But Graham’s future lay behind Sunday in territory that Moody had staked out. Moody’s genius had been his ability to draw together and fuse traditional evangelical touchstones—a Bible-based, conversion-centered faith; simple preaching and popular songs; extensive publicity and self-promotion; and a restless “I-must-keep-working-for-the-Lord” style—with newer elements like dispensational premillennialism and an urgency for foreign missions. He then poured this mixture into a new institutional mold—the parachurch organization. After Moody, evangelical visionaries weren’t so much churchmen as entrepreneurs launching their own non-denominational start-ups, employing lay workers to carry out highly specialized missions.
At the same time Moody was creating a new evangelical synthesis, an anti-supernatural form of Christianity calling itself modernism (or liberalism) began entrenching itself in the seminaries and headquarters of the large northern Protestant denominations. When conservatives tried and failed to push them out of these “mainline” denominations in the 1920s, the center of evangelical gravity shifted from the denominations to the parachurch network started by Moody. It turned out that the independence and non-denominational character of the parachurch gave evangelicals a tremendous advantage. They could bypass denominational leadership and go directly to the people with a simple, vibrant evangelicalism that transcended denominational differences. Billy Graham would exploit this advantage better than anyone before or since.
By the time Billy was a teenager, Moody-style evangelicalism had become more important to his parents than the strict Presbyterianism of their North Carolina church. His mother got dispensationalism from the parachurch network, and his father helped bring revivalist Mordecai Ham to town. After sitting under Ham’s glare for several nights, Billy finally did what he would spend a lifetime asking others to do—he got out of his seat, went forward, and soberly made his decision for Christ.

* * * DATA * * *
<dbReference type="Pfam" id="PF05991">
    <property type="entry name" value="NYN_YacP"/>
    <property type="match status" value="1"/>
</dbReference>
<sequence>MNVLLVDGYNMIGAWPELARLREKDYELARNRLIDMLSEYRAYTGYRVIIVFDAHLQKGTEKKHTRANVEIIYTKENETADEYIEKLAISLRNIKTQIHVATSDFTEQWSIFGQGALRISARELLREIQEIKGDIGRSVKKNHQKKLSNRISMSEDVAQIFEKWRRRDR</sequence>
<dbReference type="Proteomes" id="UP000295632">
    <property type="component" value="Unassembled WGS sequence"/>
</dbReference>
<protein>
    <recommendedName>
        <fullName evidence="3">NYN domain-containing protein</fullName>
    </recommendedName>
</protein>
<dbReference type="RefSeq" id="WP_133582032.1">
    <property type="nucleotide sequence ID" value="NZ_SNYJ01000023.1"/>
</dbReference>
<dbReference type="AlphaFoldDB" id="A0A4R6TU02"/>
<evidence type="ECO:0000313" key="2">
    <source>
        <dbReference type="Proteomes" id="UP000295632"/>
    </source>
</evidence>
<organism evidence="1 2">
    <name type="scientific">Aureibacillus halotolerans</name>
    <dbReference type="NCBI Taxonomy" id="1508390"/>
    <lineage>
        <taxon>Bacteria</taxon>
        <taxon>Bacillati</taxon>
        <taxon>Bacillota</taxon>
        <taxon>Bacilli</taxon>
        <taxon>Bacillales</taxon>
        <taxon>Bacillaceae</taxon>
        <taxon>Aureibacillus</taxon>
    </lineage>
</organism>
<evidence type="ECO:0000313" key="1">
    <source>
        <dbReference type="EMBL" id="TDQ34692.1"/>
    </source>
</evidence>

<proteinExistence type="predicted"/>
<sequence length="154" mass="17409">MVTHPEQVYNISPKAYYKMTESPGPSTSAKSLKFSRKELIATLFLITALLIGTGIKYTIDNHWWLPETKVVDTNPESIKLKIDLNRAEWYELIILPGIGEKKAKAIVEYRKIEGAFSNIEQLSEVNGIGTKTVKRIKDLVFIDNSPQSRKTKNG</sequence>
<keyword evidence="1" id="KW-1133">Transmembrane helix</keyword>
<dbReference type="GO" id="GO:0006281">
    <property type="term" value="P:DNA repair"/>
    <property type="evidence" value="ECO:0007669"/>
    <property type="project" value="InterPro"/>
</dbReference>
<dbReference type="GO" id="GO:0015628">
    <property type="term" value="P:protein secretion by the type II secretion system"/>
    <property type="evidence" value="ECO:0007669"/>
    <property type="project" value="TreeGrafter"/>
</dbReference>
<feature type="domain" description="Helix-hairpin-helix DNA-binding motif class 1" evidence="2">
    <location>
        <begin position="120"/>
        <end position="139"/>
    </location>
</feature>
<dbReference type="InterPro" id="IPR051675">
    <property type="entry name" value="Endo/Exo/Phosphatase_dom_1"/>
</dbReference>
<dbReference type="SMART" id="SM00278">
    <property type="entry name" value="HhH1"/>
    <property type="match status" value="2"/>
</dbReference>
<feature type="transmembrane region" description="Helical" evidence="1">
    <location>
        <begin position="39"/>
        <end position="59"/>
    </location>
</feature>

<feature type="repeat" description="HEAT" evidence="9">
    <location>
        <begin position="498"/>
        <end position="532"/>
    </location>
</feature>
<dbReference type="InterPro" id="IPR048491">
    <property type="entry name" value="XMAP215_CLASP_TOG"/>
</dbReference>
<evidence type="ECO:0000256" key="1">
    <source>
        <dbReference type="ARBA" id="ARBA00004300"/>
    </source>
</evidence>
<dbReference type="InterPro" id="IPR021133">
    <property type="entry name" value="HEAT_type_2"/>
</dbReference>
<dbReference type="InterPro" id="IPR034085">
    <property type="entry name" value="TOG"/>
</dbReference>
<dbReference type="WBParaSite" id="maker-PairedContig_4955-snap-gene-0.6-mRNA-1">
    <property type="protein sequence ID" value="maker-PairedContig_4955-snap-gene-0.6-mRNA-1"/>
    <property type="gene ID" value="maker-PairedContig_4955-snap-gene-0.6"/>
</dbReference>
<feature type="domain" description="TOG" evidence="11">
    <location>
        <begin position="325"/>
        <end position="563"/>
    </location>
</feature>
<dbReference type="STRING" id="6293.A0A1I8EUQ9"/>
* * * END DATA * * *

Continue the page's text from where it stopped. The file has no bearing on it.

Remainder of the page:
When Billy was ready for college in 1936, the parachurch network provided all the options he and his parents considered. The differences between fundamentalism (which stressed doctrinal purity and attacks on liberal theology) and evangelicalism (which stressed evangelism and discipleship) were already emerging, and Billy’s college experiences foreshadowed which side of the divide he would end up on. The rigidity of fundamentalist Bob Jones University turned out to be a poor fit, but Florida Bible Institute and Wheaton College—both part of the Moody network—taught him lessons he never forgot. He learned that despite denominational differences, there existed at the grassroots level of all of American Protestantism a common-denominator Bible faith to which an evangelist could appeal. At Wheaton he also encountered a student culture with little interest in attacking liberalism. Talented Wheaton graduates from that period were taking up Moody’s blueprint and filling in the blanks, starting new parachurch ministries like InterVarsity Christian Fellowship, Trans World Radio, and Christian Service Brigade.